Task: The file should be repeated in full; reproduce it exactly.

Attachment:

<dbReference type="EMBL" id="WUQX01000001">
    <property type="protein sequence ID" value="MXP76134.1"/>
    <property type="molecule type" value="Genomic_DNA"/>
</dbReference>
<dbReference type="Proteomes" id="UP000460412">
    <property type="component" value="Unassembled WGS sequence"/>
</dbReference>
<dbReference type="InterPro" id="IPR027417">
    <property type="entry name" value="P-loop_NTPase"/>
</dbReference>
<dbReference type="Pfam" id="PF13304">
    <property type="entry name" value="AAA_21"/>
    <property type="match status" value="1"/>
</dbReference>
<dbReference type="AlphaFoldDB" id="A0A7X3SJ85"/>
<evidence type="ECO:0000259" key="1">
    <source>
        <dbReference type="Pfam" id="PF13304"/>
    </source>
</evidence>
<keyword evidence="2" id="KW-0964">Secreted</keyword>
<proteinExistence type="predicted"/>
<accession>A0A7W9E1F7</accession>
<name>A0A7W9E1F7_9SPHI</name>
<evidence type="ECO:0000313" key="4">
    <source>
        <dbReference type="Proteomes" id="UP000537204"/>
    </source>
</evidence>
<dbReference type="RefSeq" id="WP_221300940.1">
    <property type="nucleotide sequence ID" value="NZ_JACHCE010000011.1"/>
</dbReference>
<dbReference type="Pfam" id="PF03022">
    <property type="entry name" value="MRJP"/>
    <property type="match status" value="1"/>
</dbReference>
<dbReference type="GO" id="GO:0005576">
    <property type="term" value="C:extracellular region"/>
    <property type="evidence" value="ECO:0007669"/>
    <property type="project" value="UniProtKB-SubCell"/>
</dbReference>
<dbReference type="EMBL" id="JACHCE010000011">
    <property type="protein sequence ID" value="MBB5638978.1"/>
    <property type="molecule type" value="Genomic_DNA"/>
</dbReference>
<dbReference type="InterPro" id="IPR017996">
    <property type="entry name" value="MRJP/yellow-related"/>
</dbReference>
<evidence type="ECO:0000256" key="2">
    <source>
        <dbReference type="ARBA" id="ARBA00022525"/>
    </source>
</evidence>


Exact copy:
<dbReference type="EMBL" id="WUQX01000001">
    <property type="protein sequence ID" value="MXP76134.1"/>
    <property type="molecule type" value="Genomic_DNA"/>
</dbReference>
<dbReference type="Proteomes" id="UP000460412">
    <property type="component" value="Unassembled WGS sequence"/>
</dbReference>
<dbReference type="InterPro" id="IPR027417">
    <property type="entry name" value="P-loop_NTPase"/>
</dbReference>
<dbReference type="Pfam" id="PF13304">
    <property type="entry name" value="AAA_21"/>
    <property type="match status" value="1"/>
</dbReference>
<dbReference type="AlphaFoldDB" id="A0A7X3SJ85"/>
<evidence type="ECO:0000259" key="1">
    <source>
        <dbReference type="Pfam" id="PF13304"/>
    </source>
</evidence>
<keyword evidence="2" id="KW-0964">Secreted</keyword>
<proteinExistence type="predicted"/>
<accession>A0A7W9E1F7</accession>
<name>A0A7W9E1F7_9SPHI</name>
<evidence type="ECO:0000313" key="4">
    <source>
        <dbReference type="Proteomes" id="UP000537204"/>
    </source>
</evidence>
<dbReference type="RefSeq" id="WP_221300940.1">
    <property type="nucleotide sequence ID" value="NZ_JACHCE010000011.1"/>
</dbReference>
<dbReference type="Pfam" id="PF03022">
    <property type="entry name" value="MRJP"/>
    <property type="match status" value="1"/>
</dbReference>
<dbReference type="GO" id="GO:0005576">
    <property type="term" value="C:extracellular region"/>
    <property type="evidence" value="ECO:0007669"/>
    <property type="project" value="UniProtKB-SubCell"/>
</dbReference>
<dbReference type="EMBL" id="JACHCE010000011">
    <property type="protein sequence ID" value="MBB5638978.1"/>
    <property type="molecule type" value="Genomic_DNA"/>
</dbReference>
<dbReference type="InterPro" id="IPR017996">
    <property type="entry name" value="MRJP/yellow-related"/>
</dbReference>
<evidence type="ECO:0000256" key="2">
    <source>
        <dbReference type="ARBA" id="ARBA00022525"/>
    </source>
</evidence>